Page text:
A young and impatient stockbroker is willing to do anything to get to the top, including trading on illegal inside information taken through a ruthless and greedy corporate raider who takes the youth under his wing.
This is the sequel to "Romancing the Stone" where Jack and Joan have their yacht and easy life, but are gradually getting bored with each other and this way of life. Joan accepts an ... See full summary »
A conservative judge is appointed by the President to spearhead America's escalating war against drugs, only to discover that his teenage daughter is a crack addict. Two DEA agents protect an informant. A jailed drug baron's wife attempts to carry on the family business.
Benicio Del Toro,
On the day of his daughter's(Joey Hope Singer) birthday, William "D-Fens" Foster (Michael Douglas) is trying to get home of his estranged ex-wife Beth (Barbara Hershey) to see her daughter (Joey Hope Singer) . He has a breakdown and leaves his car in a traffic jam in Los Angeles and decides to walk. Then he goes to a convenience store and tries to get some changes for a phone call but the Korean owner named Mister Lee (Michael Paul Chan) does not change his money. The unstable William breaks apart the shop with a baseball bat and goes to an isolated place to drink a coke. Two gangsters (Agustin Rodriguez & Eddie Frias) threaten him and he reacts by hitting them with the bat. William continues walking and stops at a phone booth. The gangsters hunt him down with their gang and shoot him but crash their car. William goes nuts and takes their gym bag with weapons proceeding in his journey of rage against injustice. Meanwhile Sergeant Martin Prendergast (Robert Duvall) that is working on ... Written by
Claudio Carvalho, Rio de Janeiro, Brazil
Although two screen legends Michael Douglas and Robert Duvall are the leads, they don't appear together until near the end of the film. See more »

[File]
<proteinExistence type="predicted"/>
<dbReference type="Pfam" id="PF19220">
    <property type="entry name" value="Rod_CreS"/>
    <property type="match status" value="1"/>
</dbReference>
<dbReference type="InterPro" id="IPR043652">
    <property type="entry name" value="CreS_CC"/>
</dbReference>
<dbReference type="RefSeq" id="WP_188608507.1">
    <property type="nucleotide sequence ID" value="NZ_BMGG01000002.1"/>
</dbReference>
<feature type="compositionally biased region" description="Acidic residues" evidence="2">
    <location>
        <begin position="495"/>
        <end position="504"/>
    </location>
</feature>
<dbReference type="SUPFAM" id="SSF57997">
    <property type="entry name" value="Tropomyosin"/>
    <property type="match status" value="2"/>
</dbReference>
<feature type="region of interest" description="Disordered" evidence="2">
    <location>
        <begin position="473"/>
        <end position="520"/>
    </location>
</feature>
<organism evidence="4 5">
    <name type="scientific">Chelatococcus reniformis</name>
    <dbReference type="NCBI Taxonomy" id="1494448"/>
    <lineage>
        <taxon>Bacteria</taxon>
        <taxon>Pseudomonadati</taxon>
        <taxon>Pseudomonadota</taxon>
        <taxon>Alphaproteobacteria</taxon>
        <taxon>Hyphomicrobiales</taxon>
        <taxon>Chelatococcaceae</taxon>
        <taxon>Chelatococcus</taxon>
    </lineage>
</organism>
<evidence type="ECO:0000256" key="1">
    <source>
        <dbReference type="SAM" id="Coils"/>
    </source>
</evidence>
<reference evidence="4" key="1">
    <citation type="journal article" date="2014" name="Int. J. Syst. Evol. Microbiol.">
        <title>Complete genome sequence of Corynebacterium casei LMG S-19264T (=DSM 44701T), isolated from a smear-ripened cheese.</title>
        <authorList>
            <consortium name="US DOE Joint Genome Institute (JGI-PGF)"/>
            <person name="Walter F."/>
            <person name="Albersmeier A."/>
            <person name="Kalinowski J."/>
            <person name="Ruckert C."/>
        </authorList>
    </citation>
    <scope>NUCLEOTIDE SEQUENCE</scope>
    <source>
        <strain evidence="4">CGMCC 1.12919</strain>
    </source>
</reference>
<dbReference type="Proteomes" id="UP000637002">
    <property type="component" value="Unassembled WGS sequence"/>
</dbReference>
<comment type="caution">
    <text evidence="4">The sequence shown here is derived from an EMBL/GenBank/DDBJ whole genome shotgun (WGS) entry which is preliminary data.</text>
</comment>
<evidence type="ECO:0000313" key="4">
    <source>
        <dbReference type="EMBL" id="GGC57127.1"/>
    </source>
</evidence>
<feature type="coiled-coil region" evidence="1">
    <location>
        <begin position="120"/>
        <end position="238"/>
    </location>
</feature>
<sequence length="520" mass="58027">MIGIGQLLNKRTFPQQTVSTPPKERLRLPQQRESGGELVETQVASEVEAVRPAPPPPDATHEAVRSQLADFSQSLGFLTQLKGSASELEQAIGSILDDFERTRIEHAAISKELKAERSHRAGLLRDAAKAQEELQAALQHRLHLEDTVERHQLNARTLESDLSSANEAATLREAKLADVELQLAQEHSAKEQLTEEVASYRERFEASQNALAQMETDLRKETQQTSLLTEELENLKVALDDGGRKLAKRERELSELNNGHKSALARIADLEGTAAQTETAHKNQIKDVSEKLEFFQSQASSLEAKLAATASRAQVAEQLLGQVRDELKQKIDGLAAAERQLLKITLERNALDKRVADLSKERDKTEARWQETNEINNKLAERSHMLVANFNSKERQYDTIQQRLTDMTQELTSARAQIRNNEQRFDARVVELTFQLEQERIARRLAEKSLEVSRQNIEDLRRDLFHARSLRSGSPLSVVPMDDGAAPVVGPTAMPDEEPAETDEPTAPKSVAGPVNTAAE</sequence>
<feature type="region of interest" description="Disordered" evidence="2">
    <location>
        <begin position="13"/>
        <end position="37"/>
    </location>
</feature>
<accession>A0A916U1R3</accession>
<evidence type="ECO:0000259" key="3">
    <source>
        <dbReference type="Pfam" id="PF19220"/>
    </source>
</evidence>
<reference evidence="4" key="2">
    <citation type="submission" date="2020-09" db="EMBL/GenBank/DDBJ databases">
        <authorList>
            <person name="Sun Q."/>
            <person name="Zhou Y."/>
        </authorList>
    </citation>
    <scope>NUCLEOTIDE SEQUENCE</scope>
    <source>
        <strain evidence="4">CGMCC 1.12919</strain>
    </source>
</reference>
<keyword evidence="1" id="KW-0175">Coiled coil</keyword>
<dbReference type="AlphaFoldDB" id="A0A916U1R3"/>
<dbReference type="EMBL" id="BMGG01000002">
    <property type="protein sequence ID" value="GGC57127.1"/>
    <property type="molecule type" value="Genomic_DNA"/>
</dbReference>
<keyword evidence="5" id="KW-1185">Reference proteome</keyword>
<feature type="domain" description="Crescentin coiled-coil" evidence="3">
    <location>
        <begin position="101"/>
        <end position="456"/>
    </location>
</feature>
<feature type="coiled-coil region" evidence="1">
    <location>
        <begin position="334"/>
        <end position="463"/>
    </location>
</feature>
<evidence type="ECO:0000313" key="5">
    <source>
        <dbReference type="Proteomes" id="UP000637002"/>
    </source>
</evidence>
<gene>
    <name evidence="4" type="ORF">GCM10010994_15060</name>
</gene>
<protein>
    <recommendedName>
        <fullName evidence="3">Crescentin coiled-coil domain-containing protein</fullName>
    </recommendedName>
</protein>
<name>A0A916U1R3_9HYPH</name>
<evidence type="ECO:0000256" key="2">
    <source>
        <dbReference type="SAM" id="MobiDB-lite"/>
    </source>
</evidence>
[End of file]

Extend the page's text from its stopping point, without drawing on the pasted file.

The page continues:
In the opening scene, when the camera first pans onto the car with the Garfield doll, two big flat light-diffusers can be seen in the half-open rear window. If you look even closer, the boom mic and some people are visible standing behind the diffusers. See more »
I've passed the point of no return. Do you know what that is, Beth? That's the point in a journey where it's longer to go back to the beginning. It's like when those astronauts got in trouble. I don't know, somebody messed up, and they had to get them back to Earth. But they had passed the point of no return. They were on the other side of the moon and were out of contact for like hours. Everybody waited to see if a bunch of dead guys in a can would pop out the other side. Well, that's me. I'm ...
[...] See more »
The role of Vondie Curtis-Hall, who plays the man protesting the bank, is credited as "Not Economically Viable Man." See more »
Douglas has turned out to be my favorite action hero
This was one of the best movies in the 90's that all of us stress takers can relate to. He represented us who put up with people's crap all day long and people who spit and walk over his face not being afraid of who he is. Douglas has proved to the world that even the most quiet fellows can be dangerous. I love this movie every step of the way. After watching this movie it seemed as if Duvall and the others were the bad guys and Douglas was the good guy.
146 of 194 people found this review helpful.
Was this review helpful to you?